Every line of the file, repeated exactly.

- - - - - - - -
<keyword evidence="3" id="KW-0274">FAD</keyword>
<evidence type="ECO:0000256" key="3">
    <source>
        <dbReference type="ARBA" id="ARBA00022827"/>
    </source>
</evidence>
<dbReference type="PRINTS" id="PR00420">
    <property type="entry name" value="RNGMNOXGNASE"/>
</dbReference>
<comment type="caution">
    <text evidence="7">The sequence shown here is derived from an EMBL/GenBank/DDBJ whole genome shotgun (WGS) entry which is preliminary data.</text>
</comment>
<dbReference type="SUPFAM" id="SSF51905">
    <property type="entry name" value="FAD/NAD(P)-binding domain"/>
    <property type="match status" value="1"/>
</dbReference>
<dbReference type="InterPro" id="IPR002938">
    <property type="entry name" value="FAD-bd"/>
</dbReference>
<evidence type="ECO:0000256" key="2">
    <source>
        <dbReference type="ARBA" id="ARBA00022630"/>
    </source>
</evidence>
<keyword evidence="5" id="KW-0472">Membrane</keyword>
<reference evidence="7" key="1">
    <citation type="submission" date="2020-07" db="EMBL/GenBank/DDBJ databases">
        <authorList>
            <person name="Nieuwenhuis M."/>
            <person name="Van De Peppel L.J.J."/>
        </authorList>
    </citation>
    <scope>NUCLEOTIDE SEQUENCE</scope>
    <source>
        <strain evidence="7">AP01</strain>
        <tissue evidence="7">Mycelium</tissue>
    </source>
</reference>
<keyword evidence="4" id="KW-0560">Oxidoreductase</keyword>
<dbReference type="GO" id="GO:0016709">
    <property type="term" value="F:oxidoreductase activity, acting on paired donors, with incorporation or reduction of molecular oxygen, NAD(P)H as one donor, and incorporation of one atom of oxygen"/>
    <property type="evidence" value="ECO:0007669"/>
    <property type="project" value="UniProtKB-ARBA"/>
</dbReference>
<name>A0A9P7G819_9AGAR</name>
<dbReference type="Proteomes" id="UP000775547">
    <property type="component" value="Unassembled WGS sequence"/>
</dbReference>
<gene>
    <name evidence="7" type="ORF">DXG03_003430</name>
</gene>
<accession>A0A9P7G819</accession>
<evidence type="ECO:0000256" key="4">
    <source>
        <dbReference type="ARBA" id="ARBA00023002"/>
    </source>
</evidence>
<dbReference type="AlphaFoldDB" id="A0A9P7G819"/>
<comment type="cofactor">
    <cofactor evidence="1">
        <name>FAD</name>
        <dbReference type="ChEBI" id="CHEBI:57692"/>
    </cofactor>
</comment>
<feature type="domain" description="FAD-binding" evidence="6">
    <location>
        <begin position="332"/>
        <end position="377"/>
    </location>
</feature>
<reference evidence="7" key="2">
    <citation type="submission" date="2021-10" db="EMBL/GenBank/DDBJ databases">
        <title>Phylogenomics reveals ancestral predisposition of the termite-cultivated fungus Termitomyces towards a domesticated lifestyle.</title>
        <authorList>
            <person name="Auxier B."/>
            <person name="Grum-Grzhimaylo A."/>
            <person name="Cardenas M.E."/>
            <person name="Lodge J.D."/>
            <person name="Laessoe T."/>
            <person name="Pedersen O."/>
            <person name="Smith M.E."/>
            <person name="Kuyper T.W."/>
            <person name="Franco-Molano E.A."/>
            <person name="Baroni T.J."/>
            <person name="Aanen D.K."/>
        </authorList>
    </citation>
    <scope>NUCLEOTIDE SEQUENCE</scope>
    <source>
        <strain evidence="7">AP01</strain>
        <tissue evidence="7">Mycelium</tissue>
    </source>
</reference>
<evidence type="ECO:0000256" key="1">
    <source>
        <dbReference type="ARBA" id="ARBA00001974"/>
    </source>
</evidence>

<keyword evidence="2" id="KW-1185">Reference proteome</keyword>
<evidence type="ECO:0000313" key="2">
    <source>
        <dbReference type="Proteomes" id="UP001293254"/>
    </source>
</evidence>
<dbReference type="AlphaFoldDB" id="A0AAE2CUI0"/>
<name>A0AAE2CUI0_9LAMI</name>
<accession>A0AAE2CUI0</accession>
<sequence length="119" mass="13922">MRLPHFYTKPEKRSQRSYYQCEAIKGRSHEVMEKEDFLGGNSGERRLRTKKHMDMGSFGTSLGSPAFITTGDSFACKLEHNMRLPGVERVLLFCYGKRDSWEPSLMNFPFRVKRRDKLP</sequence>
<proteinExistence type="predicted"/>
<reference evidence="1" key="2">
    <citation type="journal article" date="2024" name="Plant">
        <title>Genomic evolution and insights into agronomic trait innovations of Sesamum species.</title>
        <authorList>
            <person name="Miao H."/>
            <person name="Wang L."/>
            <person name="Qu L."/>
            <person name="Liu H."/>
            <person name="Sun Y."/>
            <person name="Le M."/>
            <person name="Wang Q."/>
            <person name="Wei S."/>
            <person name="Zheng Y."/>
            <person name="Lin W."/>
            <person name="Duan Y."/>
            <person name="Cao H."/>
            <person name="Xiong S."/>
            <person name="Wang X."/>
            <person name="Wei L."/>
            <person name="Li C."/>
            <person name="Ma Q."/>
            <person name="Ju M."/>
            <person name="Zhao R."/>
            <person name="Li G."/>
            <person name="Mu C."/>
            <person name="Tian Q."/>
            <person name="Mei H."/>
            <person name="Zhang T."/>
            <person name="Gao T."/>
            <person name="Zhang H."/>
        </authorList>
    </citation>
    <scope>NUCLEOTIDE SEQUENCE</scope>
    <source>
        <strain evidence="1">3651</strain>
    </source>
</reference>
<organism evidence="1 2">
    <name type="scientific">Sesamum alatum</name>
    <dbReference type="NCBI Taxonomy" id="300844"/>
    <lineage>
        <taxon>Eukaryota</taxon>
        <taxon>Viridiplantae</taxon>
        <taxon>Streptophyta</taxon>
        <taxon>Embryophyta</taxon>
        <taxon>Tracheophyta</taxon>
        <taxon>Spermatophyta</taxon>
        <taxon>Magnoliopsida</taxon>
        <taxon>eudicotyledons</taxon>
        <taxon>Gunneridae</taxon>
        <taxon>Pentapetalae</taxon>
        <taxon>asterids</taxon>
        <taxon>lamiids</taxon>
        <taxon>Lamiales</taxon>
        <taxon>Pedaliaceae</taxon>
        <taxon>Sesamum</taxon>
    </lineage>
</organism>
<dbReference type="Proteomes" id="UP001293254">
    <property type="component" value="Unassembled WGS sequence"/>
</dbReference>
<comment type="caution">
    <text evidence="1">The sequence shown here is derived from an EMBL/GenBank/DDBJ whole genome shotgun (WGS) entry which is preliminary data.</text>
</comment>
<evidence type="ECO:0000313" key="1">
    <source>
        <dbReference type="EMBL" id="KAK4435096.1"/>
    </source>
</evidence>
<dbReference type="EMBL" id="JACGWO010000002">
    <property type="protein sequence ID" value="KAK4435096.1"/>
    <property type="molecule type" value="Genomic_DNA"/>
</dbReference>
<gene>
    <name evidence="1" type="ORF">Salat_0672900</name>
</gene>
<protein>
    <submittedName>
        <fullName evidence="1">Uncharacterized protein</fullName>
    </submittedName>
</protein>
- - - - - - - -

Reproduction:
<keyword evidence="3" id="KW-0274">FAD</keyword>
<evidence type="ECO:0000256" key="3">
    <source>
        <dbReference type="ARBA" id="ARBA00022827"/>
    </source>
</evidence>
<dbReference type="PRINTS" id="PR00420">
    <property type="entry name" value="RNGMNOXGNASE"/>
</dbReference>
<comment type="caution">
    <text evidence="7">The sequence shown here is derived from an EMBL/GenBank/DDBJ whole genome shotgun (WGS) entry which is preliminary data.</text>
</comment>
<dbReference type="SUPFAM" id="SSF51905">
    <property type="entry name" value="FAD/NAD(P)-binding domain"/>
    <property type="match status" value="1"/>
</dbReference>
<dbReference type="InterPro" id="IPR002938">
    <property type="entry name" value="FAD-bd"/>
</dbReference>
<evidence type="ECO:0000256" key="2">
    <source>
        <dbReference type="ARBA" id="ARBA00022630"/>
    </source>
</evidence>
<keyword evidence="5" id="KW-0472">Membrane</keyword>
<reference evidence="7" key="1">
    <citation type="submission" date="2020-07" db="EMBL/GenBank/DDBJ databases">
        <authorList>
            <person name="Nieuwenhuis M."/>
            <person name="Van De Peppel L.J.J."/>
        </authorList>
    </citation>
    <scope>NUCLEOTIDE SEQUENCE</scope>
    <source>
        <strain evidence="7">AP01</strain>
        <tissue evidence="7">Mycelium</tissue>
    </source>
</reference>
<keyword evidence="4" id="KW-0560">Oxidoreductase</keyword>
<dbReference type="GO" id="GO:0016709">
    <property type="term" value="F:oxidoreductase activity, acting on paired donors, with incorporation or reduction of molecular oxygen, NAD(P)H as one donor, and incorporation of one atom of oxygen"/>
    <property type="evidence" value="ECO:0007669"/>
    <property type="project" value="UniProtKB-ARBA"/>
</dbReference>
<name>A0A9P7G819_9AGAR</name>
<dbReference type="Proteomes" id="UP000775547">
    <property type="component" value="Unassembled WGS sequence"/>
</dbReference>
<gene>
    <name evidence="7" type="ORF">DXG03_003430</name>
</gene>
<accession>A0A9P7G819</accession>
<evidence type="ECO:0000256" key="4">
    <source>
        <dbReference type="ARBA" id="ARBA00023002"/>
    </source>
</evidence>
<dbReference type="AlphaFoldDB" id="A0A9P7G819"/>
<comment type="cofactor">
    <cofactor evidence="1">
        <name>FAD</name>
        <dbReference type="ChEBI" id="CHEBI:57692"/>
    </cofactor>
</comment>
<feature type="domain" description="FAD-binding" evidence="6">
    <location>
        <begin position="332"/>
        <end position="377"/>
    </location>
</feature>
<reference evidence="7" key="2">
    <citation type="submission" date="2021-10" db="EMBL/GenBank/DDBJ databases">
        <title>Phylogenomics reveals ancestral predisposition of the termite-cultivated fungus Termitomyces towards a domesticated lifestyle.</title>
        <authorList>
            <person name="Auxier B."/>
            <person name="Grum-Grzhimaylo A."/>
            <person name="Cardenas M.E."/>
            <person name="Lodge J.D."/>
            <person name="Laessoe T."/>
            <person name="Pedersen O."/>
            <person name="Smith M.E."/>
            <person name="Kuyper T.W."/>
            <person name="Franco-Molano E.A."/>
            <person name="Baroni T.J."/>
            <person name="Aanen D.K."/>
        </authorList>
    </citation>
    <scope>NUCLEOTIDE SEQUENCE</scope>
    <source>
        <strain evidence="7">AP01</strain>
        <tissue evidence="7">Mycelium</tissue>
    </source>
</reference>
<evidence type="ECO:0000256" key="1">
    <source>
        <dbReference type="ARBA" id="ARBA00001974"/>
    </source>
</evidence>

<keyword evidence="2" id="KW-1185">Reference proteome</keyword>
<evidence type="ECO:0000313" key="2">
    <source>
        <dbReference type="Proteomes" id="UP001293254"/>
    </source>
</evidence>
<dbReference type="AlphaFoldDB" id="A0AAE2CUI0"/>
<name>A0AAE2CUI0_9LAMI</name>
<accession>A0AAE2CUI0</accession>
<sequence length="119" mass="13922">MRLPHFYTKPEKRSQRSYYQCEAIKGRSHEVMEKEDFLGGNSGERRLRTKKHMDMGSFGTSLGSPAFITTGDSFACKLEHNMRLPGVERVLLFCYGKRDSWEPSLMNFPFRVKRRDKLP</sequence>
<proteinExistence type="predicted"/>
<reference evidence="1" key="2">
    <citation type="journal article" date="2024" name="Plant">
        <title>Genomic evolution and insights into agronomic trait innovations of Sesamum species.</title>
        <authorList>
            <person name="Miao H."/>
            <person name="Wang L."/>
            <person name="Qu L."/>
            <person name="Liu H."/>
            <person name="Sun Y."/>
            <person name="Le M."/>
            <person name="Wang Q."/>
            <person name="Wei S."/>
            <person name="Zheng Y."/>
            <person name="Lin W."/>
            <person name="Duan Y."/>
            <person name="Cao H."/>
            <person name="Xiong S."/>
            <person name="Wang X."/>
            <person name="Wei L."/>
            <person name="Li C."/>
            <person name="Ma Q."/>
            <person name="Ju M."/>
            <person name="Zhao R."/>
            <person name="Li G."/>
            <person name="Mu C."/>
            <person name="Tian Q."/>
            <person name="Mei H."/>
            <person name="Zhang T."/>
            <person name="Gao T."/>
            <person name="Zhang H."/>
        </authorList>
    </citation>
    <scope>NUCLEOTIDE SEQUENCE</scope>
    <source>
        <strain evidence="1">3651</strain>
    </source>
</reference>
<organism evidence="1 2">
    <name type="scientific">Sesamum alatum</name>
    <dbReference type="NCBI Taxonomy" id="300844"/>
    <lineage>
        <taxon>Eukaryota</taxon>
        <taxon>Viridiplantae</taxon>
        <taxon>Streptophyta</taxon>
        <taxon>Embryophyta</taxon>
        <taxon>Tracheophyta</taxon>
        <taxon>Spermatophyta</taxon>
        <taxon>Magnoliopsida</taxon>
        <taxon>eudicotyledons</taxon>
        <taxon>Gunneridae</taxon>
        <taxon>Pentapetalae</taxon>
        <taxon>asterids</taxon>
        <taxon>lamiids</taxon>
        <taxon>Lamiales</taxon>
        <taxon>Pedaliaceae</taxon>
        <taxon>Sesamum</taxon>
    </lineage>
</organism>
<dbReference type="Proteomes" id="UP001293254">
    <property type="component" value="Unassembled WGS sequence"/>
</dbReference>
<comment type="caution">
    <text evidence="1">The sequence shown here is derived from an EMBL/GenBank/DDBJ whole genome shotgun (WGS) entry which is preliminary data.</text>
</comment>
<evidence type="ECO:0000313" key="1">
    <source>
        <dbReference type="EMBL" id="KAK4435096.1"/>
    </source>
</evidence>
<dbReference type="EMBL" id="JACGWO010000002">
    <property type="protein sequence ID" value="KAK4435096.1"/>
    <property type="molecule type" value="Genomic_DNA"/>
</dbReference>
<gene>
    <name evidence="1" type="ORF">Salat_0672900</name>
</gene>
<protein>
    <submittedName>
        <fullName evidence="1">Uncharacterized protein</fullName>
    </submittedName>
</protein>